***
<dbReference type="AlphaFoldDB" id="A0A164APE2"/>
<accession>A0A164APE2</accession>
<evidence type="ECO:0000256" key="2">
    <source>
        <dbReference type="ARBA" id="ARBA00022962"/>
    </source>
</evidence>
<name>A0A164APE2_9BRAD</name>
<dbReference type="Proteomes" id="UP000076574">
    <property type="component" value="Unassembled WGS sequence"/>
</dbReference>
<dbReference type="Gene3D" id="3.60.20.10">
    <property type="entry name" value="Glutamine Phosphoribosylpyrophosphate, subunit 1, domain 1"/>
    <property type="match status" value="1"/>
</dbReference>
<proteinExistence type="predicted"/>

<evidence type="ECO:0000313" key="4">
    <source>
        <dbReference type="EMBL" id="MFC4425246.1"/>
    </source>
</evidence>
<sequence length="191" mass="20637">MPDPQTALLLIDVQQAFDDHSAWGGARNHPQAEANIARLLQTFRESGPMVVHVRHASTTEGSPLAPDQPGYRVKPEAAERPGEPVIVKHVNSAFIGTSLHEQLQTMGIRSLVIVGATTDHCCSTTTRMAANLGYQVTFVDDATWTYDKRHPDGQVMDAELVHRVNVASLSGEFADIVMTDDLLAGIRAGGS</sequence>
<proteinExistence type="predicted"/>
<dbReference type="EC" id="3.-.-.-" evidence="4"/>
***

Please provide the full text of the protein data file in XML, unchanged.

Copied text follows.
<dbReference type="AlphaFoldDB" id="A0A164APE2"/>
<accession>A0A164APE2</accession>
<evidence type="ECO:0000256" key="2">
    <source>
        <dbReference type="ARBA" id="ARBA00022962"/>
    </source>
</evidence>
<name>A0A164APE2_9BRAD</name>
<dbReference type="Proteomes" id="UP000076574">
    <property type="component" value="Unassembled WGS sequence"/>
</dbReference>
<dbReference type="Gene3D" id="3.60.20.10">
    <property type="entry name" value="Glutamine Phosphoribosylpyrophosphate, subunit 1, domain 1"/>
    <property type="match status" value="1"/>
</dbReference>
<proteinExistence type="predicted"/>

<evidence type="ECO:0000313" key="4">
    <source>
        <dbReference type="EMBL" id="MFC4425246.1"/>
    </source>
</evidence>
<sequence length="191" mass="20637">MPDPQTALLLIDVQQAFDDHSAWGGARNHPQAEANIARLLQTFRESGPMVVHVRHASTTEGSPLAPDQPGYRVKPEAAERPGEPVIVKHVNSAFIGTSLHEQLQTMGIRSLVIVGATTDHCCSTTTRMAANLGYQVTFVDDATWTYDKRHPDGQVMDAELVHRVNVASLSGEFADIVMTDDLLAGIRAGGS</sequence>
<proteinExistence type="predicted"/>
<dbReference type="EC" id="3.-.-.-" evidence="4"/>